Science fiction writers and fans are prone to lauding the predictive value of the genre, prompting weird questions like ‘‘How can you write science fiction today? Aren’t you worried that real science will overtake your novel before it’s published?’’ This question has a drooling idiot of a half-brother, the strange assertion that ‘‘science fiction is dead because the future is here.’’
Now, I will stipulate that science fiction writers often think that they’re predicting the future. The field lays claim to various successes, from flip-phones to the Web, waterbeds to rocket-ships, robots to polyamory.
I believe that in nearly every instance where science fiction has successfully ‘‘predicted’’ a turn of events, it’s more true to say that it has inspired that turn of events. Gene Roddenberry’s set-dressers didn’t ‘‘predict’’ that Motorola’s engineers would make flip-phones that bore a more-than-passing resemblance to Star Trek’s communicators. Rather, Motorola’s engineers were trekkers. Flip-phones were ‘‘predicted’’ by Gene Roddenberry in only the most trivial sense – the same sense in which I ‘‘predict’’ that a pizza will arrive shortly after I order it.
Take away these trivial predictions and the number of genuine predictions – as opposed to inventions, such as Clarke’s geostationary orbits; or inspirations, such as Paul Krugman’s Foundation-inspired career in economics – from the literature underperforms a random-number generator.
It’s not just science fiction writers. The false belief in the predictive acumen of small groups of esoteric professionals is a recurring error in our society. Money managers, for example, almost never perform better than the market (and often underperform a straightforward index fund), but have a similar (and similarly undeserved) reputation as pickers of future winners.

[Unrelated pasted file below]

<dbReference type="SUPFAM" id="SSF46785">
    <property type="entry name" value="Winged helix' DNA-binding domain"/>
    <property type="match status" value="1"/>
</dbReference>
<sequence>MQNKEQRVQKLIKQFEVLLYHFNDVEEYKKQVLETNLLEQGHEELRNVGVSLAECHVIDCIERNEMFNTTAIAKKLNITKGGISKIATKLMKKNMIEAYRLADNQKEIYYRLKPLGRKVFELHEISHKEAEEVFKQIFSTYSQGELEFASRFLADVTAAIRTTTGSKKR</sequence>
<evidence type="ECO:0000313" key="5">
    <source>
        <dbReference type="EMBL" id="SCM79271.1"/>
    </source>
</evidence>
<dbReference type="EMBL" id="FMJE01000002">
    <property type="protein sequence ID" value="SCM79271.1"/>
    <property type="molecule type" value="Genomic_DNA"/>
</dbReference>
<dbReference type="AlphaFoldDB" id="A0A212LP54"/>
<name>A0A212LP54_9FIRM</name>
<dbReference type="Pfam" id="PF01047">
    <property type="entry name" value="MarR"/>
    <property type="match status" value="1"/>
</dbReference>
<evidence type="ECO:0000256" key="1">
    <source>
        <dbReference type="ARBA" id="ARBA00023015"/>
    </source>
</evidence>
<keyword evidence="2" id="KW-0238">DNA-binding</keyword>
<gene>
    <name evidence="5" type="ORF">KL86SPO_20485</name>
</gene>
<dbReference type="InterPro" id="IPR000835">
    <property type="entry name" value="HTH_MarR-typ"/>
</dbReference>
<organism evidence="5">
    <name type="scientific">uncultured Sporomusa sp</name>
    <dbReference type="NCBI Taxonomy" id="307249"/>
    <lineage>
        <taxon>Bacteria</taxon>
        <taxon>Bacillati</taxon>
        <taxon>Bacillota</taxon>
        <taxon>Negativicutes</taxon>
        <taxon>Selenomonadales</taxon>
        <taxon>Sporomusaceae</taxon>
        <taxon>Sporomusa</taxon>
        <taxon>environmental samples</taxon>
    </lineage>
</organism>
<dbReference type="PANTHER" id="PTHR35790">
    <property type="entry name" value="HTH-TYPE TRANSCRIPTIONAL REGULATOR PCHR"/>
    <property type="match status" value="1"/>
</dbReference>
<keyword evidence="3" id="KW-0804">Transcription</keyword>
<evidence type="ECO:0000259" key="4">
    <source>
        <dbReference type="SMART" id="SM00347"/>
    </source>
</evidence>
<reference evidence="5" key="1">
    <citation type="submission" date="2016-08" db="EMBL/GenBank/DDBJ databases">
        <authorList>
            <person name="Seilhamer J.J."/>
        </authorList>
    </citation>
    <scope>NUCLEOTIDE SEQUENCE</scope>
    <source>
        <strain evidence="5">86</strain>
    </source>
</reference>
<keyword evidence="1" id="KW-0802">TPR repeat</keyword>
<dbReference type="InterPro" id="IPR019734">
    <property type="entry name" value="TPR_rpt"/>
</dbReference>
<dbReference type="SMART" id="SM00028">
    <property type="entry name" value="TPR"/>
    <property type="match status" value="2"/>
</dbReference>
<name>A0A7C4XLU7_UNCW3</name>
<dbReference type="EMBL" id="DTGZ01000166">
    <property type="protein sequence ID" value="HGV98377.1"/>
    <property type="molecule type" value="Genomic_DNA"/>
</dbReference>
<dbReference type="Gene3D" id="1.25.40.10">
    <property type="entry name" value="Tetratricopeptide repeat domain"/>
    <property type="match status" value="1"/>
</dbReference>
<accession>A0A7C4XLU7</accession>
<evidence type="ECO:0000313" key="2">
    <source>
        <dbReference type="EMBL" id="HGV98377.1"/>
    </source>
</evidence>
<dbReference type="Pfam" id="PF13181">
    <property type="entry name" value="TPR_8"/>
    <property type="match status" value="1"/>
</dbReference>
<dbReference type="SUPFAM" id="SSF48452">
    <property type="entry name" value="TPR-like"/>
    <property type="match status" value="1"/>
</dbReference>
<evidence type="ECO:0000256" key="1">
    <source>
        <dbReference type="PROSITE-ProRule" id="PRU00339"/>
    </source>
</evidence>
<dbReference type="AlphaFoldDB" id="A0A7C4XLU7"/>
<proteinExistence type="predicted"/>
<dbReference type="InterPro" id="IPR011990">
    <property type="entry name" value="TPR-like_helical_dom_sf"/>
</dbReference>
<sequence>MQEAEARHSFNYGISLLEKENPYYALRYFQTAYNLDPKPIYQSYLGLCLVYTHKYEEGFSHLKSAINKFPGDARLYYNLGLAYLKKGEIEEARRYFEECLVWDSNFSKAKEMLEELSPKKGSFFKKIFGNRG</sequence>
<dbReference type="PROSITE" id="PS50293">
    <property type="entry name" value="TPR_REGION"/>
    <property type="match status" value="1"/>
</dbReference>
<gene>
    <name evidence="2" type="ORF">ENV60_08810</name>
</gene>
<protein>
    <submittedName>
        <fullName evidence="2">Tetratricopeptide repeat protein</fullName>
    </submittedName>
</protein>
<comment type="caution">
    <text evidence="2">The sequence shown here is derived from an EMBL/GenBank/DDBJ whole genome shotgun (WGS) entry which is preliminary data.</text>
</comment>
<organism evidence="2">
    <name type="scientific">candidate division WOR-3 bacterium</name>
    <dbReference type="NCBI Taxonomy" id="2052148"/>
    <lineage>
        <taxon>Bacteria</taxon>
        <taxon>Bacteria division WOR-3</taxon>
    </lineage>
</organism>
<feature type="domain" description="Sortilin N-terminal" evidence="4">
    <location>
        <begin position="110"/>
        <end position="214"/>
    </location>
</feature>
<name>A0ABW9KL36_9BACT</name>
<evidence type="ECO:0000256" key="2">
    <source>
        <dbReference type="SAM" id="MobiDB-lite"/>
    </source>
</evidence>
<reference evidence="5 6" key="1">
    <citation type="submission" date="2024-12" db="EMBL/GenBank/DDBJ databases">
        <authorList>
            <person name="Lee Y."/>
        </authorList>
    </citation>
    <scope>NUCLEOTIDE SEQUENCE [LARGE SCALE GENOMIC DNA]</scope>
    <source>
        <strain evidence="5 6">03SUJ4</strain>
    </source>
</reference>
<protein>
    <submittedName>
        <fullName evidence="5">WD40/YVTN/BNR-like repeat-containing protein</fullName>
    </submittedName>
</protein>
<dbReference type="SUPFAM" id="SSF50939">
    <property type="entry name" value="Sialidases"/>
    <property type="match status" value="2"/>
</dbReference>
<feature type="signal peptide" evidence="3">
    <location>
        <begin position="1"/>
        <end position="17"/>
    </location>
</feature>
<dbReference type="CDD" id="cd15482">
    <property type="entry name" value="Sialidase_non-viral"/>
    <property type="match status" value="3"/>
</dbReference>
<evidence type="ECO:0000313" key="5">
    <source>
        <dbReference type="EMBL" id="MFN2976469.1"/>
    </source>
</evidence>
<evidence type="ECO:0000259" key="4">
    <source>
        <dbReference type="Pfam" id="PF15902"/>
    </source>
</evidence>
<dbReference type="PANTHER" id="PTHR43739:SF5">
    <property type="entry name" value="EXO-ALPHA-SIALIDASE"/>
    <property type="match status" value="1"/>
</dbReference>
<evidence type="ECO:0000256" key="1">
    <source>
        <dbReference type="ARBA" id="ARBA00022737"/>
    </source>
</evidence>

Science fiction writers are pretty useless as fortune-tellers, but who needs fortune-tellers? ‘‘Prediction’’ implies a future that we hurtle towards on rails, prisoners of destiny. Having a route-map for the railroad is nice, but wouldn’t it be better if we could steer?
So what do science fiction writers do when they ‘‘predict?’’ Well, as I’ve already discussed, they inspire. You’d be hard pressed to find an aerospace engineer or roboticist or computer scientist or theoretical physicist or biochemist who isn’t a science fiction fan. The ways that we write about the possible futures (or impossible ones) get civilians all het up about those possibilities. Sometimes, they go out and make them real. Neal Stephenson tells me that during the dot-com heyday, new hires at high-tech startups were handed a copy of Snow Crash and told, ‘‘Read that, it’s our business plan. You start Monday.’’ I think there’s a nice little contrafactual story idea lurking in there about someone who turns up the following Monday with a Babylonian mind-virus pre-coded and ready to seed over the Web. Science fiction writers also inoculate. The dystopian tale isn’t just attractive because of its recurring fantasy of competent men starting over in a world wiped clean of old sins and sinful institution; it’s also a way for our collective imagination to seize hold of the potential for technology choices to harm us and the things we care about.